Lowell Happenings, April 1865

Abraham Lincoln’s “long term goals remain as fixed as a rock: end the war and revive the Union. {Jay Winik; April, 1865, the Month That Saved the Union; Page 211.} Lincoln’s own people did not agree with him when it came to how to save the Union. There were Senators and Representatives who wanted there to be voting only for the African Americans. “True, there were fleeting moments of cooperation. He and the Radicals had happily collaborated on Lincoln’s boldest stroke, the historic Thirteenth Amendment abolishing slavery forever.” {ibid} In Lowell, the news was about a black (colored, African American, etc.) robber named Woodbine. The headline for the day was “Victory, Union, Liberty.” {Lowell Courier, Pg. 2}.

This was the news for April 11, 1865…They, the citizens of Lowell, had a Lowell party to celebrate the end of hostilities. The “Old Lowell Brass Band,” was stationed in the gallery. Many woman came. A Mr. Webber remarked to the paper that “Their capitol is hell for we read that the spirits of the wicked are turned into hell.” {Ibid} The governor, Mr. Felton named the twentieth as a day of festivities and a day of Thanksgiving.”

On April 12, 1865, the President shared a dream he had with his Cabinet. In the dream he (Mr. Lincoln), heard muffled crying and going down to the East Room in the dream, saw a casket with a body in it. He asked one of the guards who was in the casket and the guard told him that the President had been murdered and he was in the casket. When his wife Mary Todd Lincoln cried out that that was too horrible to think about, Lincoln put on his game face and said, “Mary, it is only a dream.”

On April 13th., the paper said that there was some question on the statehood of Louisiana and a caution “to the colored man” to wait for his right to vote. Lincoln, at this time, was more interested in putting the Union back together than he was getting the vote for the “colored man.”

In his Second Inaugural Address, which was considered his best speech after the Gettysburg Address, Lincoln had admonished the crowd with the observation that slavery might be around until 1900. This flew in the face of the 13th. Amendment, which still had to be passed.

On April 14th. 1865, Lincoln would be shot in the back of the head by a man who remains a mystery to this day. Did John Wilkes Booth act alone, and if so, how did he know that the only bridge that was open on that night was the 14th. Avenue bridge? How did he know that that was the only bridge that he could take to fashion an escape. Many Unionists and Americans believed that he was part of a conspiracy. Lincoln would die on the 15th. of April, 1865. After his death, Edwin Stanton, whose behavior in his office would become exceedingly strange, was the one to offer the first words of a strange goodbye. Secretary Welles, who had noticed that the body was laid out diagonally because it was too big for the bed, said,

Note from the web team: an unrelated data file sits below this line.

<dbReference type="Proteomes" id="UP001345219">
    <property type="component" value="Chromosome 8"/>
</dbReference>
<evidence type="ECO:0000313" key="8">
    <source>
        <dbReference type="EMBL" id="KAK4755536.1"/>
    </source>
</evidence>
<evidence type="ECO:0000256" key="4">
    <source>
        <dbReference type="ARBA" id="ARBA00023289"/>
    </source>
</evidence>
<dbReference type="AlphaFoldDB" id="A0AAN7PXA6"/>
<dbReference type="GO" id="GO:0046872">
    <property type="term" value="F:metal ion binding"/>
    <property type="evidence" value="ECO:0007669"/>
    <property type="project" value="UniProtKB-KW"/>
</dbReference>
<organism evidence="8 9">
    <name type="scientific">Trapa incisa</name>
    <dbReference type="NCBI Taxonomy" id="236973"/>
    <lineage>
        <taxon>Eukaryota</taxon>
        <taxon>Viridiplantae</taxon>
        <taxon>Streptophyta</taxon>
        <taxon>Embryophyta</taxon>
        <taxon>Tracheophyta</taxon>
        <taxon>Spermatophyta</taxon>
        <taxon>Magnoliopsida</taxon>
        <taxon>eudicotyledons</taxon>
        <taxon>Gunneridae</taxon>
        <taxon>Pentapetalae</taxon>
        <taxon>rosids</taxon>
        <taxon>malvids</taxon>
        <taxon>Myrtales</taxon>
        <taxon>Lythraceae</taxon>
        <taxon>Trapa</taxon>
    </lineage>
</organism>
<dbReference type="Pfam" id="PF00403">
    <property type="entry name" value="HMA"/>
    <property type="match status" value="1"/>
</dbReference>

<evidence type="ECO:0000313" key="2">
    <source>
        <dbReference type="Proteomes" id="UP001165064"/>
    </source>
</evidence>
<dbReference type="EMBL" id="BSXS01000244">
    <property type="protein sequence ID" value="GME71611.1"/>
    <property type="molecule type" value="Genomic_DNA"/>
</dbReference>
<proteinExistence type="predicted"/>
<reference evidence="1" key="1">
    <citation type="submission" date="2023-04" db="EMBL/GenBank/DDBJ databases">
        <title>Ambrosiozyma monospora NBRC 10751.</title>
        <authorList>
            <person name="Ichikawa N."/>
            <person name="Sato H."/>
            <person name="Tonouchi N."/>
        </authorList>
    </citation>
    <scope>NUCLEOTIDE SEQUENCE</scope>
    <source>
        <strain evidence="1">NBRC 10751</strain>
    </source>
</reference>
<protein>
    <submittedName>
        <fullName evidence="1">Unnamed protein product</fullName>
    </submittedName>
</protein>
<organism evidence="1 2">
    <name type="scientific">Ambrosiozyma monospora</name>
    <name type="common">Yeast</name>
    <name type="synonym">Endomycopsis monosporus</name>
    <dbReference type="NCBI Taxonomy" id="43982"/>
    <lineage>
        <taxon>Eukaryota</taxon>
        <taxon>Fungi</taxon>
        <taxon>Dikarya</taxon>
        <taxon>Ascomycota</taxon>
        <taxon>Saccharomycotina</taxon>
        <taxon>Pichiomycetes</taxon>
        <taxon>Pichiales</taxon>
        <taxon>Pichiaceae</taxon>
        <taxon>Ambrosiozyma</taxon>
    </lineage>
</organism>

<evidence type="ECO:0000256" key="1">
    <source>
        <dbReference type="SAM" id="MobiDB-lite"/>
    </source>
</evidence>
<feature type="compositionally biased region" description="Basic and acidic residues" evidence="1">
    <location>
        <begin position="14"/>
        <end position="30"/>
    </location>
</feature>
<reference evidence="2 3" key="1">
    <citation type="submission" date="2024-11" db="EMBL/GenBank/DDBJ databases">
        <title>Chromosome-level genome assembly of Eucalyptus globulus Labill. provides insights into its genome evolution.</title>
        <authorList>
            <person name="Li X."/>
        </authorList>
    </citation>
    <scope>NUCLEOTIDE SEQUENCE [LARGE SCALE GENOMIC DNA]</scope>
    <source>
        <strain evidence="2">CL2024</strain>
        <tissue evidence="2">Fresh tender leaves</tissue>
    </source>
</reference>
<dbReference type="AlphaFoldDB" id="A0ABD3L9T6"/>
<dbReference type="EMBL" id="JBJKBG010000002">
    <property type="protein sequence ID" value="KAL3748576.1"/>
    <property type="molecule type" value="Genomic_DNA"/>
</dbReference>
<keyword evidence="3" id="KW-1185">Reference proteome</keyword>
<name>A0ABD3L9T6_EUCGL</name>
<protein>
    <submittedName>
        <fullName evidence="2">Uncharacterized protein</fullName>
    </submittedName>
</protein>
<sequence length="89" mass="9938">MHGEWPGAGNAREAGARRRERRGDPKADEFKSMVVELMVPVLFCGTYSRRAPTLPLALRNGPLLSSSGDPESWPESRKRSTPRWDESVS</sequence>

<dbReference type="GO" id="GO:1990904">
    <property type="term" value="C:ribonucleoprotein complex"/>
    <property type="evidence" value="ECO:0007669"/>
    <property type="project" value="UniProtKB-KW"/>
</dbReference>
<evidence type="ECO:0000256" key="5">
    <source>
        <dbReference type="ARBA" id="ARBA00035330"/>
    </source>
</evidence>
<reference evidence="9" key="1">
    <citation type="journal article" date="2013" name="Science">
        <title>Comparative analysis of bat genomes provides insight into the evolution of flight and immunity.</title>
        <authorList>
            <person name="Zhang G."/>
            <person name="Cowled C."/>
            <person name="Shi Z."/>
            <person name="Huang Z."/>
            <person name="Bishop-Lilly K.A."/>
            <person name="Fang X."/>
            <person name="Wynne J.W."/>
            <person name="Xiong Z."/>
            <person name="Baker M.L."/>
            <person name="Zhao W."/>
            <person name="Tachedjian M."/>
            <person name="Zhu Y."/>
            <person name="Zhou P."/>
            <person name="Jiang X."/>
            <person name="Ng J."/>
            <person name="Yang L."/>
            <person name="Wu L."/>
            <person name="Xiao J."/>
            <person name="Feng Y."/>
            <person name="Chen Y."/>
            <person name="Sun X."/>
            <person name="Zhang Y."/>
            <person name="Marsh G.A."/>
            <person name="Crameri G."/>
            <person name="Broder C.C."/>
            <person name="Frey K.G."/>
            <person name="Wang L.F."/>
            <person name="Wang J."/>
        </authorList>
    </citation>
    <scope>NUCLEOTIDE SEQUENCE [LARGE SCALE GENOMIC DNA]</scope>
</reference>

“On the Avenue in front of the White House were several hundred colored people mostly women and children, weeping and wailing their loss.” {“Growth of the American Republic; Morison and Commager; 1962}

There is no page of the Courier for the 13th., 14th., and 15th. Those pages did exist when as a student in high school, I looked up on the original books of newspapers dated April 15, 1865. It seems in the processes of saving valuable literature, the pieces were missing. There is no explanation on the microfilm for their absence.

Nothing remains of the 17th. either. On the 18th., the newspaper read, “We regret that we are unable to announce the apprehension of the murderer of Mr. Lincoln. Although several persons suspected of having knowledge of it are under arrest are under arrest in Washington.” {Winik} The newspaper goes on to say that a hole was cut in the wood box so Mr. Lincoln’s body could be seen.” “The seats and chairs were also arranged to the best advantage for the assassin.” In other words, John Wilkes Booth’s way was made easier by someone intent on killing the President on that day.

Governor Andrew, who had been governor throughout most of the Civil War, gave an address, the newspaper read. “Abrham Lincoln, President of the United States, is no more…in happy recognition of the triumphant victories just received of the rebel armies of Virginia.” “The memory of the generation to which we belong. The great man, the good President, the fortunate head of the Union, had died.” On April 19th. the newspaper read, “Yesterday the public were admitted to the White House to look upon the remains of President Lincoln for the last time.” {Courier, Pg. 2}

Sarratt was arrested and admitted to being the author of the letter called “Sam” found in the Wilkes Booth box.

They formed a prayer for President Andrew Johnson. “With malice towards one…” was defined as malice “It could not desroy the government or overturn the State, but it could assassinate the individual.” {ibid. Pg.2}

The other news of the day was that the Nashua Telegraph was being put up for sale. Life would go on. Secretary Seward, who had been stabbed, was sitting up for fifteen minutes and having some soup.

April 19th., which was supposed to be the day that the Ladd and Whitney Monument was dedicated, was just another day of mourning for the dead President. It is a good place to stop. The churches of the city, which I wrote about earlier, each remembered the President in their own way. I will list those services in the next installment.

Lowell Happenings in April, 1865 (part 2)

The Confederate Army was far from finished at the beginning of the month of April, 1865. In fact, it was said that they had “some of the finest fighting men in all the history of warfare.” Lee was encircling Richmond and St. Petersburg and met with the President of the Confederacy, Jefferson Davis, to exact a pledge, on April 1, 1865, to allow his forces to join with General Johnson in the hills of South Carolina and carry out a war that would today be called a “guerilla war.” He knew his men were too tired, unfed, and without supplies to make it from day to day. A guerilla war seemed the way to progress, if indeed they could. Jefferson Davis was for the plan, but wanted to protect Richmond from the million men that U.S. Grant had at his disposal.